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The time had finally come. After two days, 1900 feet and 20 pitches of climbing we finally made it. Thank God ledge. It seemed like the focus of the all the climbing up to this point was not to get to the top, but here.
The ledge was given its name in 1957 by Royal Robbins and the rest of the first ascent party. After having been on the wall five days, they came upon this ledge, unseen from below, which allowed them a way around the summit overhangs above.
Since we awoke at sunrise on Big Sandy ledges, the tiered overhangs of Half Dome's rim have stared down upon us. Now hikers, peering down over the edge, watched our progress. "Look! There are climbers down there!" "Hey, you guys are crazy!" Here, at Thank God ledge, we are within spitting distance from the top.
The ledge, only fifty feet long, starts out wide enough so that you can walk straight ahead with your right shoulder against the wall. There is a crack that runs the length of the ledge where it meets the wall. Further ahead you can see that the crack narrows a bit. At that point, supposedly, there is a slight bulge in the wall which forces most climbers to drop down and either slither on their bellies or hand traverse along the ledge.
There had been some discussion before the climb about who would lead this section. I remember wanting to lead it, but was unsure what decision, if any, had actually been made. Standing there, staring across the ledge, I am secretly hoping that Mike will take the lead. In an act of courteous selflessness that would make Emily Post proud, I politely offer the lead to Mike. He quickly points out that I have all the gear on, and that he is already set up to belay. Damn! He's got reason on his side, and as much as it scares me to look out at this ledge I know I want to lead this pitch.
As I start out along the ledge, the words of advice from Inez are ringing in my ear. "Whatever you do, just walk across Thank God ledge like a man." Yeah, sure. I can do that. Ten feet out. So far, so good. I kneel down and put in a camming device in the crack for protection. No problem. I can do this. I'm a man. Walking is fine, but kneeling down forces me to rotate my shoulders slightly or be forced away from the wall. All the climbing gear hangs down in front, getting in the way a bit. But I can handle it. I'm a man.
Twenty feet out. The ledge is a bit more narrow, and I'm facing the wall, shuffling sideways. I bend down to put in another piece of pro. This time, even with my shoulders rotated, I feel a slight outward push from the wall. "Whatever you do, just walk across Thank God ledge like a man." Still down on my knees. I haven't even reached the part where the ledge really narrows. I make the mistake of looking down. My head spins. "Whatever you do..." A flood of rationalizations speed through my mind. No need to stand. Being on my hands and knees feels really good, secure. "...just walk across..." I'll never make it walking all the way. I won't be able to bend down again to place another piece without pushing myself off. "...like a man." Come on! You can do it. You're a man! All right. It's settled. I'll just walk across like a man ... a man on his hands and knees.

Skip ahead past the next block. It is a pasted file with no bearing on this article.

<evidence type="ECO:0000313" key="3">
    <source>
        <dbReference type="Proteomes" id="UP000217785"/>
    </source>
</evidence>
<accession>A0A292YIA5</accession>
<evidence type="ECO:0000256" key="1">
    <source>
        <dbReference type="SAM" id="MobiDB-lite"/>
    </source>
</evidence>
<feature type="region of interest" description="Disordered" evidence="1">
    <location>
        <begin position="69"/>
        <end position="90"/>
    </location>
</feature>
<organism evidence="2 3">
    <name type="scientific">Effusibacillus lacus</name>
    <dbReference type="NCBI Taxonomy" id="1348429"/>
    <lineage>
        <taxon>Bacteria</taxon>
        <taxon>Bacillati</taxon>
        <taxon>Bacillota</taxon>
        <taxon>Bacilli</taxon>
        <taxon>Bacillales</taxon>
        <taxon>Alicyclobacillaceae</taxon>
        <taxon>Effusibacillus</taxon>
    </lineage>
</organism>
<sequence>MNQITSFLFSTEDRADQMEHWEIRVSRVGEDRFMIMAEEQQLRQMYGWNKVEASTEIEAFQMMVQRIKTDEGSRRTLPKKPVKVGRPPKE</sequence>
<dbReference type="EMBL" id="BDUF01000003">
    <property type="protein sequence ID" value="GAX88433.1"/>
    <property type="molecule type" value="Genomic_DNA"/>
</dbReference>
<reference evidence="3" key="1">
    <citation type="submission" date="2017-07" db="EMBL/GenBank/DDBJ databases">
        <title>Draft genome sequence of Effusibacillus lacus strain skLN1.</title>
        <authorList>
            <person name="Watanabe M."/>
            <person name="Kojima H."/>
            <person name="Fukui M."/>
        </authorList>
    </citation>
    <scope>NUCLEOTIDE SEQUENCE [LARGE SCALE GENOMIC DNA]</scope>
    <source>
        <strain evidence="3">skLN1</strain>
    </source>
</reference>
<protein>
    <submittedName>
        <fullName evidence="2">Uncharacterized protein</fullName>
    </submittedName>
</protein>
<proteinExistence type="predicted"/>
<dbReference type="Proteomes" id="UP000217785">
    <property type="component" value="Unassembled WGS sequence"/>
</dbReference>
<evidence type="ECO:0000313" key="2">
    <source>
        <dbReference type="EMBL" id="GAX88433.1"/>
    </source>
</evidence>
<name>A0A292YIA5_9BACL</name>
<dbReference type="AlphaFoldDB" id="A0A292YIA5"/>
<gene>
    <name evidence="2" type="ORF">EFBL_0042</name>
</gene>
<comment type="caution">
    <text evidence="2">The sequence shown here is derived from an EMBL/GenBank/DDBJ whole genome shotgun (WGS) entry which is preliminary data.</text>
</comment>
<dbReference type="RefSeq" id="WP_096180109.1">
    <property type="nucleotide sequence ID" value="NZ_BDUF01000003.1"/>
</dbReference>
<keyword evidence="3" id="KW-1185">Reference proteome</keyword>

Never much one for bravado, I continue crawling across. Obviously, I tell myself, had I stood back up I would have only postponed the inevitable. As the ledge narrows slightly my manly crawling quickly turns into slithering on my belly. If crawling was humbling, slithering is downright humiliating. It's impossible to slither "like a man". Of course, it would have been much harder for me to slither "like a woman". A let out a whine that closely resembles a squeal of a small pig. Luckily, the crack against the wall is wide, and it's easy to cram part of my right knee and foot in it. This provides a sense of security now that the other leg is hanging free from the ledge.
With little remaining dignity, I continue down the ledge to it's most narrow point. Shortly beyond this the crack runs out. The ledge continues for another ten feet, but without the crack to hold onto slithering is out of the question. The ledge is too thin. If I were standing, it might be possible to shuffle down the remaining distance. However, it's now impossible to stand without being pushed back off the edge. Where the horizontal crack ends there is a three-inch gap in the ledge formed by a vertical split in the wall. It could be possible to descend this vertical crack to another small ledge twelve feet below. I put in one last camming device before lowering down to the new ledge.